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Note: This test review was published by BPS on 1st July 2019
Description of the Test:
The Risk Type Compass is an online psychometric assessment that aims to capture the ways in which adults behave in risk-orientated situations. Three measures are provided by the Risk Type Compass:
•Risk Type, a personality based measure of an individual’s disposition towards risk.
•Risk Attitude, an estimate of Risk Attitude across five different risk domains.
•Risk Tolerance; the Risk Tolerance Index (RTi) is an estimate of an individual’s overall Risk Tolerance.
The Risk Type Compass consists of 102 items. The first 72 items are normative Likert scale response items and are designed to measure a test taker’s ‘Risk Type’ and the final 20 items are ipsative, and measure ‘Risk Attitude’. Additionally, there are 10 items within the instrument that are designed to assess the validity of a test taker’s scores. The tool takes approximately 20 minutes to complete. A number of reports are available including a personal report for the individual test taker and a team report combining the results of multiple test takers.
Results are conveyed through a ‘compass’ model; a continuously incremented 360o spectrum of risk dispositions that, for reporting purposes, is segmented into eight Risk Types. Assignment of individuals to Risk Type is based on their scores on two underling bi-polar scales normed on a sample of ten thousand adults. This sample represents a wide range of age groups, occupational backgrounds and levels of seniority.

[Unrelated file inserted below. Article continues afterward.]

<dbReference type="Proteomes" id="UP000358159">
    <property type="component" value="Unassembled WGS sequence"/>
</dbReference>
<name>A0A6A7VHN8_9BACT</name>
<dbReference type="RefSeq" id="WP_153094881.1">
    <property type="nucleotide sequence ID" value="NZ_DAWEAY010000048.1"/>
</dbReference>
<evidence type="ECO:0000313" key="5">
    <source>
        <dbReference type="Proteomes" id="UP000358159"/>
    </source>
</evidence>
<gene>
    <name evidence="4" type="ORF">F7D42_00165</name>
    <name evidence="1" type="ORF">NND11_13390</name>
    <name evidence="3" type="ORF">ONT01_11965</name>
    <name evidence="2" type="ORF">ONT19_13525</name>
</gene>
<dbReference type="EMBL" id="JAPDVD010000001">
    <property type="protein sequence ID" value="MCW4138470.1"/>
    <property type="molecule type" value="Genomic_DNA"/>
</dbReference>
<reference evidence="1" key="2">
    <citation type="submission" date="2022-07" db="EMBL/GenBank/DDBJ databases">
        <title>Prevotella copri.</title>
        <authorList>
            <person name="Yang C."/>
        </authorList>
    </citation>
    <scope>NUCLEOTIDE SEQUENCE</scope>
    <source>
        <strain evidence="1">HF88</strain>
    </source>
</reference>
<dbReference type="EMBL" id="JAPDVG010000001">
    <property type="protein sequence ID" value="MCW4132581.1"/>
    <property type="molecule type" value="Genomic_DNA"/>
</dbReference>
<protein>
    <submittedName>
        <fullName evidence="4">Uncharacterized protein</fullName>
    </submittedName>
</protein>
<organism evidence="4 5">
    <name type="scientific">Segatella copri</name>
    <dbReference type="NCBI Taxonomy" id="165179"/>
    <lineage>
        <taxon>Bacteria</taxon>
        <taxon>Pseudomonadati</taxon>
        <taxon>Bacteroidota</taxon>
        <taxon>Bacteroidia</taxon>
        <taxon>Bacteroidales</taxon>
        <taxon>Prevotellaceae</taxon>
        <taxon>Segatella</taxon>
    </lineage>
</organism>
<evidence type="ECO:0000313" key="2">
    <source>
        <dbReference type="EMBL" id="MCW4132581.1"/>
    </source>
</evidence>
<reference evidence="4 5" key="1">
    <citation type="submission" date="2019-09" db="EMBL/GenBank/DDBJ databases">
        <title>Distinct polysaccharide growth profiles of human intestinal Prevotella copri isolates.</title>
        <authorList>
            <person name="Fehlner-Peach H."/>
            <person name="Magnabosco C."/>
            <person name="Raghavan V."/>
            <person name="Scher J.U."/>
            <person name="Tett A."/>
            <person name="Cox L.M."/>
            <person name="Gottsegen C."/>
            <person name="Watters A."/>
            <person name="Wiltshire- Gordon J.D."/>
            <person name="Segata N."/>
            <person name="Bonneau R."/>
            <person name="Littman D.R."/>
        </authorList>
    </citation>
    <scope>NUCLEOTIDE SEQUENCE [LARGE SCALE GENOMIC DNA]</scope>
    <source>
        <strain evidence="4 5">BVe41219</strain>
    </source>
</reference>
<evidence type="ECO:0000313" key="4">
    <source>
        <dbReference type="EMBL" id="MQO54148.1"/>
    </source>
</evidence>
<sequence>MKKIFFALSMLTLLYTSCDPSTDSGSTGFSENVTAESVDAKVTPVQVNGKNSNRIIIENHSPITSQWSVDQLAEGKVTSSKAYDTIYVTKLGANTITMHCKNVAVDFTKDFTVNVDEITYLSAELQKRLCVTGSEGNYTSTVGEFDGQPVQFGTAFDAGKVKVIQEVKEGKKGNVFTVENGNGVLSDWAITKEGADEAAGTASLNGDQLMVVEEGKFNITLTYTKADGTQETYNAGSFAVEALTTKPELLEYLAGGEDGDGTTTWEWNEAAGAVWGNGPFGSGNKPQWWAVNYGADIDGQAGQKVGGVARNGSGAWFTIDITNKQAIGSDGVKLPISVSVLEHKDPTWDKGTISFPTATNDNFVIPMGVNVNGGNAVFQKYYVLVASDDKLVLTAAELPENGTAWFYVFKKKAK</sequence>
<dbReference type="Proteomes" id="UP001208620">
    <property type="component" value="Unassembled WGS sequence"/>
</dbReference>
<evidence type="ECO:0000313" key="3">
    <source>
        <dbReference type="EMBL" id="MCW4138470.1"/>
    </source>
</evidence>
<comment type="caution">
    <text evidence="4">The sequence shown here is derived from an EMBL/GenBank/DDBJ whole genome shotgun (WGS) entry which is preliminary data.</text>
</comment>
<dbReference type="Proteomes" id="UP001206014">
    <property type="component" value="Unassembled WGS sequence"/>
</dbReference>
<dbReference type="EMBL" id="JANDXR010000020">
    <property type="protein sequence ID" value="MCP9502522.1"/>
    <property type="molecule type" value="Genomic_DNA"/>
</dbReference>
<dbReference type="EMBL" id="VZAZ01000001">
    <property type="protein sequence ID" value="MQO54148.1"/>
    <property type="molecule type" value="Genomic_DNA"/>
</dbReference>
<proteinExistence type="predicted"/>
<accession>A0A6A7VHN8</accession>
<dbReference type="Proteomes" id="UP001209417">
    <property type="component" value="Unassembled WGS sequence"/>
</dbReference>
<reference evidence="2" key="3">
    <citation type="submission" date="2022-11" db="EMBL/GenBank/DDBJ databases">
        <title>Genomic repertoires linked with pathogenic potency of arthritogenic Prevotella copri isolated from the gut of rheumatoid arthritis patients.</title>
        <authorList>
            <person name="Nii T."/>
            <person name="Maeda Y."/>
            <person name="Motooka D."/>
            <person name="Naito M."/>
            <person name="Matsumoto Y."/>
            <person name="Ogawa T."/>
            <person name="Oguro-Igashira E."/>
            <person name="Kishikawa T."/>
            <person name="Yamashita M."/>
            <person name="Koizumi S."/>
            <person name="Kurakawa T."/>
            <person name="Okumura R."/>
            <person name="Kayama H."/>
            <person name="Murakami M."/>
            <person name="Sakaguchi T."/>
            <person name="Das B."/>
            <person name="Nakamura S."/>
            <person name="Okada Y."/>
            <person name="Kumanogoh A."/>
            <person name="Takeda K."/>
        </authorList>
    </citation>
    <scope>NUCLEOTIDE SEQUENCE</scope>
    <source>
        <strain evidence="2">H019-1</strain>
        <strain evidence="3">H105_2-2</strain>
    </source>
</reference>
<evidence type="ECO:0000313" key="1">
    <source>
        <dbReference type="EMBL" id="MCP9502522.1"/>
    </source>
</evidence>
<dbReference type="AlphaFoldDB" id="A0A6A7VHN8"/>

The Emotional:Calm (emotion) and Daring:Measured (cognition) bi-polar scales are conceptualised as orthogonal (r = 0.04). Placed at right-angles, their poles establish the four ‘compass points’ and are associated with the four ‘pure’ Risk Types (Intense, Prudent, Carefree and Composed). Four intermediate ‘complex’ Risk Types (Wary, Deliberate, Adventurous and Excitable) account for interactions between the two scales and adopt aspects from each of its ‘pure’ Type neighbours. Each Risk Type has similarities with its neighbouring Risk Type and has characteristics that are opposite to their facing Risk Type. The predicted strength of Risk Type influence is reflected in an individual’s positioning in relation to the Axis of the ‘compass’ which is effectively neutral, and the outer edge of the compass where Risk Type influence will be greatest.
‘Risk Attitude’ considers an individual’s risk preferences across five domains, these are ‘Recreational, Financial, Health and Safety, Social, and Reputational’. ‘Risk Attitude’ is not normed, rather an individual’s profile reflects their relative preferences.
Finally an overall ‘Risk Tolerance Index’ (RTi) is also provided as an estimate of the individual’s overall Risk Tolerance, incorporating Risk Type and Risk Attitude measures.
Suggested uses include planning, research and discussion about risk awareness, risk tolerance, risk management, risk culture and decision making in selection and development contexts.
Authors: Geoff Trickey
Test Publisher: Psychological Consultancy Ltd.